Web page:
BELIZE CITY, Wed. Nov. 24, 2021 — During a virtual Supreme Court hearing on Tuesday of this week, the four police officers charged in connection with the thwarted narco operation near Bladen Village in Toledo were granted bail in the sum of $40,000 each. Officers Nelson Middleton, Delwin Casimiro, George Ferguson, and Elmer Nah were all granted bail and released under some strict conditions.
The proceedings, which took place in the chambers of Justice Antoinette Moore, ended a little before midday, with the attorney representing the four officers, Richard “Dickie” Bradley, securing bail for his clients at the end of his arguments.
We understand that five others involved in this incident were also granted bail. Michelle Trapp is reportedly representing at least one of those persons, while Ronnell Gonzalez is reportedly representing two or three persons — reportedly Mennonites — who were among the persons detained in connection with the Bladen bust. It has been reported, however, that 2 detained persons who remained unrepresented were sent back to the Belize Central Prison, since no bail application was presented on their behalf, and according to claims made by Richard “Dickie” Bradley, those persons were beaten while in police custody.
“Those persons are a gentleman Perez, a businessman from up north who has a mechanic shop and one of his employees. Those are the ones who took a beating from the police. Have you seen the pictures? I will have their attorney Rodriguez get the pictures to you. It’s crazy and don’t hear a word about that. That is what the media also need to focus on, that 2, if not 3 of the men who were on the highway — 2 of the men, because they are Spanish and because they come from up north and they probably thought they were Mexicans, they beat those men cruelly — had to be taken to a hospital,” Bradley told reporters.
According to reports, during the bail hearing, the prosecution argued that bail should have been withheld for at least 9 months to give the investigators more time to piece together information that would allegedly show even more deep-rooted wrongdoing within the Police Department — a well-coordinated rogue operation among officers.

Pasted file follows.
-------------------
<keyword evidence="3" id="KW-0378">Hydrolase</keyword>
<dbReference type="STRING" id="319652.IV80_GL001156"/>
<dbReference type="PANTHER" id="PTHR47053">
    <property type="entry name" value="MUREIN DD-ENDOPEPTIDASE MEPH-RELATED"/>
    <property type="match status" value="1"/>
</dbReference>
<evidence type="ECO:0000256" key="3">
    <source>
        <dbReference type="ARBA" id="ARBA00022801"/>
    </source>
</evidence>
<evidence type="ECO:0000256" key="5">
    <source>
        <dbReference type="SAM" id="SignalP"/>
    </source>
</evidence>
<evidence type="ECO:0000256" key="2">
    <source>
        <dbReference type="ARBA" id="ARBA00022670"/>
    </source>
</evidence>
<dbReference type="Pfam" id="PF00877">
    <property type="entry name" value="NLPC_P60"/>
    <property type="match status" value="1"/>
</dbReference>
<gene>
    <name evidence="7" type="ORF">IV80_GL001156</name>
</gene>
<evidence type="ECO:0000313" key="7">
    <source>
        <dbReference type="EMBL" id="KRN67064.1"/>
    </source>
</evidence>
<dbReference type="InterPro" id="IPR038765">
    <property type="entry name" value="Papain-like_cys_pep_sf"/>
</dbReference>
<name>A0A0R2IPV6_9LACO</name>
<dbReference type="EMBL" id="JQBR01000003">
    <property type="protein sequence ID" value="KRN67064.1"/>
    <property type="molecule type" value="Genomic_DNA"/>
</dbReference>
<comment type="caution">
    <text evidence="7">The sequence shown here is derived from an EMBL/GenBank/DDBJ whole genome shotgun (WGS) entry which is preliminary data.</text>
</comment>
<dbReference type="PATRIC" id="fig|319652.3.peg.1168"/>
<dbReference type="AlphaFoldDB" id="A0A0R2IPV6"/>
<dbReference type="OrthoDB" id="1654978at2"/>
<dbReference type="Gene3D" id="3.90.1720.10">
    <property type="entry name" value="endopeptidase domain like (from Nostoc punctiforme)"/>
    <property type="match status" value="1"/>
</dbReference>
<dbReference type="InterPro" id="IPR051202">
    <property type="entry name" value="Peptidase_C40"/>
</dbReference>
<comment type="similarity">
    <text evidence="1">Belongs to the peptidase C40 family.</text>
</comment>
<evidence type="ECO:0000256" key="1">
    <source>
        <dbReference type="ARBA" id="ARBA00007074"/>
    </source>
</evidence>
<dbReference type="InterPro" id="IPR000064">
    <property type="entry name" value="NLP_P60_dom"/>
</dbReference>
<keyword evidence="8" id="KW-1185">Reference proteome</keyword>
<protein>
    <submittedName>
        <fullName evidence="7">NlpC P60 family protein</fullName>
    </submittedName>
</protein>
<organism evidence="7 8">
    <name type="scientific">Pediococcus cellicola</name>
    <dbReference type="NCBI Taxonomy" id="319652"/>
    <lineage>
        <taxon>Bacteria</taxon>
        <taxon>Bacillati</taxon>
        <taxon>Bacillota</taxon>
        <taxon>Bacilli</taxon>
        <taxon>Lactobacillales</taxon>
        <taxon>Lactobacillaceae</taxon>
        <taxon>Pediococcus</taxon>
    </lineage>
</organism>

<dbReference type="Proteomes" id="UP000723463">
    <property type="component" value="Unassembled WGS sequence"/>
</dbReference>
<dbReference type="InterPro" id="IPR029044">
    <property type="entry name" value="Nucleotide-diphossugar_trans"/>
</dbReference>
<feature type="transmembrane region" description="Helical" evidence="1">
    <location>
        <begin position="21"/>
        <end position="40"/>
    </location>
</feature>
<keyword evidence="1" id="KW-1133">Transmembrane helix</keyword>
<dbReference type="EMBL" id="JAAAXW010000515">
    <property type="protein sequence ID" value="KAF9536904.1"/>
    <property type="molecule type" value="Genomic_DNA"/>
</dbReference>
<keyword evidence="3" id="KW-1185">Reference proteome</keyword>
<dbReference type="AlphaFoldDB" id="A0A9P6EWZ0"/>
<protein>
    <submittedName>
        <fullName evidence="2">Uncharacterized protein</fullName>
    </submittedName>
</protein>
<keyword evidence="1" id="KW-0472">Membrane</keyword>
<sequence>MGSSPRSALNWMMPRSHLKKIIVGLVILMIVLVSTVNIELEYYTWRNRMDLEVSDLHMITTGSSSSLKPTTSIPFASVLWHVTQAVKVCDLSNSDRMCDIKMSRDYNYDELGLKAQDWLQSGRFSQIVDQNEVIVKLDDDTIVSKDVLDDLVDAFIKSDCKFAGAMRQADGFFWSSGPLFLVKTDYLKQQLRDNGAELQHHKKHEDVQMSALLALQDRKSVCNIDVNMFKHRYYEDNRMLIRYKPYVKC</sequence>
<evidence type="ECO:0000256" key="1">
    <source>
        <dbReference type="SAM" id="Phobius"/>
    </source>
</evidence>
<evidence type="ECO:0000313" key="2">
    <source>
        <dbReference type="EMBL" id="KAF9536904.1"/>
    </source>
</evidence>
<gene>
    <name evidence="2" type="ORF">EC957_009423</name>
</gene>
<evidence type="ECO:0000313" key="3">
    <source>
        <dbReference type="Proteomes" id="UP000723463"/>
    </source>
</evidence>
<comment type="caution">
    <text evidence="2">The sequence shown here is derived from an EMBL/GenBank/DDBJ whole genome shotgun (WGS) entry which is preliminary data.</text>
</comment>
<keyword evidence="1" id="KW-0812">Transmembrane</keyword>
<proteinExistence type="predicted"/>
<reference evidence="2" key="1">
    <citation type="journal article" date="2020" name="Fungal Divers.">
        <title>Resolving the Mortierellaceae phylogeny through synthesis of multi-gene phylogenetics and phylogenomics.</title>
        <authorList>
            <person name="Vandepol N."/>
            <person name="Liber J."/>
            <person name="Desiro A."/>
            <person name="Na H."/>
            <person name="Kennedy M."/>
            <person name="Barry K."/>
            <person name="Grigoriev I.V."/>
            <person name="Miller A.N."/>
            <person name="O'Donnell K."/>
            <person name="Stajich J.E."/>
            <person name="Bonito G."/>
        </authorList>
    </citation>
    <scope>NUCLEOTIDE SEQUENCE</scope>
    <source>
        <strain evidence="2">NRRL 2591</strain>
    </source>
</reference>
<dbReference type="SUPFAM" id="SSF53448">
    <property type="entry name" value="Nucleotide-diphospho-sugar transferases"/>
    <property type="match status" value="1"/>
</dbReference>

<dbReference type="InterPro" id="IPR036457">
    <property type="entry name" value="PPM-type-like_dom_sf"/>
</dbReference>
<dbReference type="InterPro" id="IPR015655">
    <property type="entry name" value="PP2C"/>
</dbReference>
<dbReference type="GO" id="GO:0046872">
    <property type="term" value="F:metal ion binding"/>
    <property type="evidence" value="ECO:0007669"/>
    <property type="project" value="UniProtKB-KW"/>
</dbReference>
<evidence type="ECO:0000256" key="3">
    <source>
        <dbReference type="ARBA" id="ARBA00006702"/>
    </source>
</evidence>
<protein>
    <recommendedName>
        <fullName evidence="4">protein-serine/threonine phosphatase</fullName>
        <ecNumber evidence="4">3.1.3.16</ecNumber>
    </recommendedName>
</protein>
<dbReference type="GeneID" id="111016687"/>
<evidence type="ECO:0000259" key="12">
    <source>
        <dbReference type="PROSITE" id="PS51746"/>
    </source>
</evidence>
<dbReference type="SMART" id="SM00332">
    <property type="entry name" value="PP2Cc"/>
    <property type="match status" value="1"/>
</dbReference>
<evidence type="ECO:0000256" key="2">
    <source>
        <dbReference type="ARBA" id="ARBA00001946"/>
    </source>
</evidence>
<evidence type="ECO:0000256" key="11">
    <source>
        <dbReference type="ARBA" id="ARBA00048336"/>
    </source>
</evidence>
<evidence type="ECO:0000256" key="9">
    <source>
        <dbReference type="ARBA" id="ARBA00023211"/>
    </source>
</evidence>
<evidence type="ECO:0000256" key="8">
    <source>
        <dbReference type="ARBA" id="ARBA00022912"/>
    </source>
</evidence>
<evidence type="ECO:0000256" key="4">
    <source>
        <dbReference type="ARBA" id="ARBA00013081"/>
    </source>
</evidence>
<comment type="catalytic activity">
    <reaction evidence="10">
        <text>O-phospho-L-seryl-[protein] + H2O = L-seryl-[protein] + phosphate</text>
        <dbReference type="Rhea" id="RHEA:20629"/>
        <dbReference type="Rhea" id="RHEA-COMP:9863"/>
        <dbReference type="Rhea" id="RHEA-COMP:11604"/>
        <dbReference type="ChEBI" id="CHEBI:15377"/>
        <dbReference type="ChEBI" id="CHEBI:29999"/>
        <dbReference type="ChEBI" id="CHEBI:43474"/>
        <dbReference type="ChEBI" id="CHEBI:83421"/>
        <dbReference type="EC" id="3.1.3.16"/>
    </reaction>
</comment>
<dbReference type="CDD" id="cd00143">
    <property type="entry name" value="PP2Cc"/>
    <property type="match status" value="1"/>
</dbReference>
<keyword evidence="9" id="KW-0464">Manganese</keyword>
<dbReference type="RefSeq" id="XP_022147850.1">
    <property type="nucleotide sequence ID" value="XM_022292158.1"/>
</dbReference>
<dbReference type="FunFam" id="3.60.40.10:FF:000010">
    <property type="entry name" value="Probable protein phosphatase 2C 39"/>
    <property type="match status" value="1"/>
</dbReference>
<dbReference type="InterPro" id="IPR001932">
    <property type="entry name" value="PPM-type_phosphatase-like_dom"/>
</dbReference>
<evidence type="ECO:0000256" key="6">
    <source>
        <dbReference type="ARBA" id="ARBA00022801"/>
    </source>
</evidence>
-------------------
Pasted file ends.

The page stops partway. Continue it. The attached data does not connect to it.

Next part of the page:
Bradley, in speaking to reporters after the hearing, classified that line of reasoning in the arguments of the prosecution as worrisome.
According to Bradley, there was an explicit assertion in the arguments of the prosecution that officers at the highest level of the Police Department are in a working relationship with drug cartels and their agents.
“It is a frightening thing to tell us, that the Police Department in this country has been infiltrated by cartels and cartel agents,” Bradley commented.
He added, “We mi think we noh safe; well now we really noh safe if half of this is true — that the men and women we pay to protect us are using their training, their weapons, their access to information….,” Bradley said before digressing to point out that these officers who are assigned to special units and intelligence operations are able to tap our phones at any time.
He calls the argument presented in an effort to keep the men imprisoned very serious and says the Commissioner of Police would have some questions to answer.
“In a determined effort to keep them in jail on the grounds that these are extremely dangerous people who are hell-bent on committing very, very serious crimes. What if we go the other route, that they can assassinate Minister of Government, that they can take out people who are journalists who may be asking questions. This is a very, very serious matter, and is all that I can say having heard it,” Bradley remarked.